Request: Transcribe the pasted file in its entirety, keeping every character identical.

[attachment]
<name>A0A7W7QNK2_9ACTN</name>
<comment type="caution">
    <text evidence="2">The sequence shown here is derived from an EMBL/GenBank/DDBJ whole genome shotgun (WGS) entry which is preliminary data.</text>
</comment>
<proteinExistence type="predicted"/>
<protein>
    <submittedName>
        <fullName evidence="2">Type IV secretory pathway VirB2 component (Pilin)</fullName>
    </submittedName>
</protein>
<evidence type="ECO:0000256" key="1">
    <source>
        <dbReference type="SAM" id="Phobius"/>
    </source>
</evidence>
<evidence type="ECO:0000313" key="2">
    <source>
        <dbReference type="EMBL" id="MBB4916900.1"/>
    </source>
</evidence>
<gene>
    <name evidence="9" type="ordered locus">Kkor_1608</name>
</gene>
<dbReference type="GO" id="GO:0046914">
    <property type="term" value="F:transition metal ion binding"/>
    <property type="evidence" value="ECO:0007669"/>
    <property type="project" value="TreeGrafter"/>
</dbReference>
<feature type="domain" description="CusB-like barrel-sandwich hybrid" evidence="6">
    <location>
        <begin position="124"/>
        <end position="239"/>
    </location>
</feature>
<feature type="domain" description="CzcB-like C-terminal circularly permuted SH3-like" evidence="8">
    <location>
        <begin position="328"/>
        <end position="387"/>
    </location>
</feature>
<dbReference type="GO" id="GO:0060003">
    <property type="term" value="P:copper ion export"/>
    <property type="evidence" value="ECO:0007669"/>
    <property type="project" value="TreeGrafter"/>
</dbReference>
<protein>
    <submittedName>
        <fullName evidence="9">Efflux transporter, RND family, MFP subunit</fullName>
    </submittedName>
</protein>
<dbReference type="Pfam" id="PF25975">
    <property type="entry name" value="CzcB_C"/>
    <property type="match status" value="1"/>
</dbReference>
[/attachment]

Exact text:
<name>A0A7W7QNK2_9ACTN</name>
<comment type="caution">
    <text evidence="2">The sequence shown here is derived from an EMBL/GenBank/DDBJ whole genome shotgun (WGS) entry which is preliminary data.</text>
</comment>
<proteinExistence type="predicted"/>
<protein>
    <submittedName>
        <fullName evidence="2">Type IV secretory pathway VirB2 component (Pilin)</fullName>
    </submittedName>
</protein>
<evidence type="ECO:0000256" key="1">
    <source>
        <dbReference type="SAM" id="Phobius"/>
    </source>
</evidence>
<evidence type="ECO:0000313" key="2">
    <source>
        <dbReference type="EMBL" id="MBB4916900.1"/>
    </source>
</evidence>
<gene>
    <name evidence="9" type="ordered locus">Kkor_1608</name>
</gene>
<dbReference type="GO" id="GO:0046914">
    <property type="term" value="F:transition metal ion binding"/>
    <property type="evidence" value="ECO:0007669"/>
    <property type="project" value="TreeGrafter"/>
</dbReference>
<feature type="domain" description="CusB-like barrel-sandwich hybrid" evidence="6">
    <location>
        <begin position="124"/>
        <end position="239"/>
    </location>
</feature>
<feature type="domain" description="CzcB-like C-terminal circularly permuted SH3-like" evidence="8">
    <location>
        <begin position="328"/>
        <end position="387"/>
    </location>
</feature>
<dbReference type="GO" id="GO:0060003">
    <property type="term" value="P:copper ion export"/>
    <property type="evidence" value="ECO:0007669"/>
    <property type="project" value="TreeGrafter"/>
</dbReference>
<protein>
    <submittedName>
        <fullName evidence="9">Efflux transporter, RND family, MFP subunit</fullName>
    </submittedName>
</protein>
<dbReference type="Pfam" id="PF25975">
    <property type="entry name" value="CzcB_C"/>
    <property type="match status" value="1"/>
</dbReference>